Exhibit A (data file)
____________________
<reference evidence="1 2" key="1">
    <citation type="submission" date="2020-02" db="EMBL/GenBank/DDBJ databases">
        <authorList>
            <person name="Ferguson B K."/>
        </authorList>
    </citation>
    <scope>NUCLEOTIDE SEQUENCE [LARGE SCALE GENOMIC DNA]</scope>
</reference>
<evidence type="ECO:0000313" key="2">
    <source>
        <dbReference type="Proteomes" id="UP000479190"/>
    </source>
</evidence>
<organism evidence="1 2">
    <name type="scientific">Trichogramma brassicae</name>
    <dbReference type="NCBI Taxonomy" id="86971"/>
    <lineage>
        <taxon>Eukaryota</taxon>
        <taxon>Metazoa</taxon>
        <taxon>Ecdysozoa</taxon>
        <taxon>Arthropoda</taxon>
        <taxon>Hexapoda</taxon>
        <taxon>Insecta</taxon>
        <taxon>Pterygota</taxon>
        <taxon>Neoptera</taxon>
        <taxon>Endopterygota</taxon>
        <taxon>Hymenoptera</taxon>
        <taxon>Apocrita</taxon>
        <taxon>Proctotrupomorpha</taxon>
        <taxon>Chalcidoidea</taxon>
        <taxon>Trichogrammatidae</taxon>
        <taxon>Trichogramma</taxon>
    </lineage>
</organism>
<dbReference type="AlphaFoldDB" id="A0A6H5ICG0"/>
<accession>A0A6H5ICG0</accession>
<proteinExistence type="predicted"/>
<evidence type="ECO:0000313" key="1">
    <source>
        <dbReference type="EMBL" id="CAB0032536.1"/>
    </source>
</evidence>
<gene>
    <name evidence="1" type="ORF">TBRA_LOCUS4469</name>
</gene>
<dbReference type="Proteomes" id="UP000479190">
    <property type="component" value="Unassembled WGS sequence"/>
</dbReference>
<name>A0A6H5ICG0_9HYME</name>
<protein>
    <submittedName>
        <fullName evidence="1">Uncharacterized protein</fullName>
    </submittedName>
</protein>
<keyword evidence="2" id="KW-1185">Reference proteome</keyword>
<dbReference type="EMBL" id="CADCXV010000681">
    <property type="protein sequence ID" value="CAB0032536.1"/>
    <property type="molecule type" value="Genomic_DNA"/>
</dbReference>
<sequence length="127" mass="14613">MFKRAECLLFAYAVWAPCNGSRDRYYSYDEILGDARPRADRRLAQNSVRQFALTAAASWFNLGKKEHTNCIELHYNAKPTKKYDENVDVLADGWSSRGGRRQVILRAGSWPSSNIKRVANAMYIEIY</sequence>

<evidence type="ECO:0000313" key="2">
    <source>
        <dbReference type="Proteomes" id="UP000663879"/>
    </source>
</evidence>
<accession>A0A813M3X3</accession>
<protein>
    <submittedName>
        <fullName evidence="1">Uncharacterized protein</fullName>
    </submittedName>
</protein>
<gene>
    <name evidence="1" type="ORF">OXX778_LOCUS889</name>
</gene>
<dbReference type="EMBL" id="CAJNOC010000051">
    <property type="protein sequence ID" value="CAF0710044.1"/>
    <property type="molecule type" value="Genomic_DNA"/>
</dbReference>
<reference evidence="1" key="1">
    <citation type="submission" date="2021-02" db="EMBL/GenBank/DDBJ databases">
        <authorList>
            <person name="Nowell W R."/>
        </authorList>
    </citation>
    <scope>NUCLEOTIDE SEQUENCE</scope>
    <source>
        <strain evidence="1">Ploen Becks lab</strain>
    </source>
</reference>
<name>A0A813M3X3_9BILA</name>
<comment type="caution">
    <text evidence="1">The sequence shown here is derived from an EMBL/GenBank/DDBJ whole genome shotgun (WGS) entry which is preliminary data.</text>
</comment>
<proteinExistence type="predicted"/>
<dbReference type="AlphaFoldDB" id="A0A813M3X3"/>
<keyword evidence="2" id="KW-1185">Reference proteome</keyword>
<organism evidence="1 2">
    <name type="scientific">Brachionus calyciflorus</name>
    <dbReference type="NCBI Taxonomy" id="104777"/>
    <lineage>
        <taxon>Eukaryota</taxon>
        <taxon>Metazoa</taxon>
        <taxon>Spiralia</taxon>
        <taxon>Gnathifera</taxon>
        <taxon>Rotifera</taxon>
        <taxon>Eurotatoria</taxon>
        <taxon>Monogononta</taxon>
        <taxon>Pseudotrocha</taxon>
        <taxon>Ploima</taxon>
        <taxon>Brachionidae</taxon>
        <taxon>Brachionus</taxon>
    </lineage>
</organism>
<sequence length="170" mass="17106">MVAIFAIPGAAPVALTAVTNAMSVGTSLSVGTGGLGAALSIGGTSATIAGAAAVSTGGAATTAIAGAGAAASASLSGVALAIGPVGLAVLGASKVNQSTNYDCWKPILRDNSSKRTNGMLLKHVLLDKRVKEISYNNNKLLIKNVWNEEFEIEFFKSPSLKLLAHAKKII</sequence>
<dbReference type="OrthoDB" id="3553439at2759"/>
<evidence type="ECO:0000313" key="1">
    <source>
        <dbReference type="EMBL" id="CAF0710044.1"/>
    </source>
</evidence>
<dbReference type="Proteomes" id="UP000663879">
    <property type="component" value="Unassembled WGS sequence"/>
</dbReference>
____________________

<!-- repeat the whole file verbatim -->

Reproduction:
<reference evidence="1 2" key="1">
    <citation type="submission" date="2020-02" db="EMBL/GenBank/DDBJ databases">
        <authorList>
            <person name="Ferguson B K."/>
        </authorList>
    </citation>
    <scope>NUCLEOTIDE SEQUENCE [LARGE SCALE GENOMIC DNA]</scope>
</reference>
<evidence type="ECO:0000313" key="2">
    <source>
        <dbReference type="Proteomes" id="UP000479190"/>
    </source>
</evidence>
<organism evidence="1 2">
    <name type="scientific">Trichogramma brassicae</name>
    <dbReference type="NCBI Taxonomy" id="86971"/>
    <lineage>
        <taxon>Eukaryota</taxon>
        <taxon>Metazoa</taxon>
        <taxon>Ecdysozoa</taxon>
        <taxon>Arthropoda</taxon>
        <taxon>Hexapoda</taxon>
        <taxon>Insecta</taxon>
        <taxon>Pterygota</taxon>
        <taxon>Neoptera</taxon>
        <taxon>Endopterygota</taxon>
        <taxon>Hymenoptera</taxon>
        <taxon>Apocrita</taxon>
        <taxon>Proctotrupomorpha</taxon>
        <taxon>Chalcidoidea</taxon>
        <taxon>Trichogrammatidae</taxon>
        <taxon>Trichogramma</taxon>
    </lineage>
</organism>
<dbReference type="AlphaFoldDB" id="A0A6H5ICG0"/>
<accession>A0A6H5ICG0</accession>
<proteinExistence type="predicted"/>
<evidence type="ECO:0000313" key="1">
    <source>
        <dbReference type="EMBL" id="CAB0032536.1"/>
    </source>
</evidence>
<gene>
    <name evidence="1" type="ORF">TBRA_LOCUS4469</name>
</gene>
<dbReference type="Proteomes" id="UP000479190">
    <property type="component" value="Unassembled WGS sequence"/>
</dbReference>
<name>A0A6H5ICG0_9HYME</name>
<protein>
    <submittedName>
        <fullName evidence="1">Uncharacterized protein</fullName>
    </submittedName>
</protein>
<keyword evidence="2" id="KW-1185">Reference proteome</keyword>
<dbReference type="EMBL" id="CADCXV010000681">
    <property type="protein sequence ID" value="CAB0032536.1"/>
    <property type="molecule type" value="Genomic_DNA"/>
</dbReference>
<sequence length="127" mass="14613">MFKRAECLLFAYAVWAPCNGSRDRYYSYDEILGDARPRADRRLAQNSVRQFALTAAASWFNLGKKEHTNCIELHYNAKPTKKYDENVDVLADGWSSRGGRRQVILRAGSWPSSNIKRVANAMYIEIY</sequence>

<evidence type="ECO:0000313" key="2">
    <source>
        <dbReference type="Proteomes" id="UP000663879"/>
    </source>
</evidence>
<accession>A0A813M3X3</accession>
<protein>
    <submittedName>
        <fullName evidence="1">Uncharacterized protein</fullName>
    </submittedName>
</protein>
<gene>
    <name evidence="1" type="ORF">OXX778_LOCUS889</name>
</gene>
<dbReference type="EMBL" id="CAJNOC010000051">
    <property type="protein sequence ID" value="CAF0710044.1"/>
    <property type="molecule type" value="Genomic_DNA"/>
</dbReference>
<reference evidence="1" key="1">
    <citation type="submission" date="2021-02" db="EMBL/GenBank/DDBJ databases">
        <authorList>
            <person name="Nowell W R."/>
        </authorList>
    </citation>
    <scope>NUCLEOTIDE SEQUENCE</scope>
    <source>
        <strain evidence="1">Ploen Becks lab</strain>
    </source>
</reference>
<name>A0A813M3X3_9BILA</name>
<comment type="caution">
    <text evidence="1">The sequence shown here is derived from an EMBL/GenBank/DDBJ whole genome shotgun (WGS) entry which is preliminary data.</text>
</comment>
<proteinExistence type="predicted"/>
<dbReference type="AlphaFoldDB" id="A0A813M3X3"/>
<keyword evidence="2" id="KW-1185">Reference proteome</keyword>
<organism evidence="1 2">
    <name type="scientific">Brachionus calyciflorus</name>
    <dbReference type="NCBI Taxonomy" id="104777"/>
    <lineage>
        <taxon>Eukaryota</taxon>
        <taxon>Metazoa</taxon>
        <taxon>Spiralia</taxon>
        <taxon>Gnathifera</taxon>
        <taxon>Rotifera</taxon>
        <taxon>Eurotatoria</taxon>
        <taxon>Monogononta</taxon>
        <taxon>Pseudotrocha</taxon>
        <taxon>Ploima</taxon>
        <taxon>Brachionidae</taxon>
        <taxon>Brachionus</taxon>
    </lineage>
</organism>
<sequence length="170" mass="17106">MVAIFAIPGAAPVALTAVTNAMSVGTSLSVGTGGLGAALSIGGTSATIAGAAAVSTGGAATTAIAGAGAAASASLSGVALAIGPVGLAVLGASKVNQSTNYDCWKPILRDNSSKRTNGMLLKHVLLDKRVKEISYNNNKLLIKNVWNEEFEIEFFKSPSLKLLAHAKKII</sequence>
<dbReference type="OrthoDB" id="3553439at2759"/>
<evidence type="ECO:0000313" key="1">
    <source>
        <dbReference type="EMBL" id="CAF0710044.1"/>
    </source>
</evidence>
<dbReference type="Proteomes" id="UP000663879">
    <property type="component" value="Unassembled WGS sequence"/>
</dbReference>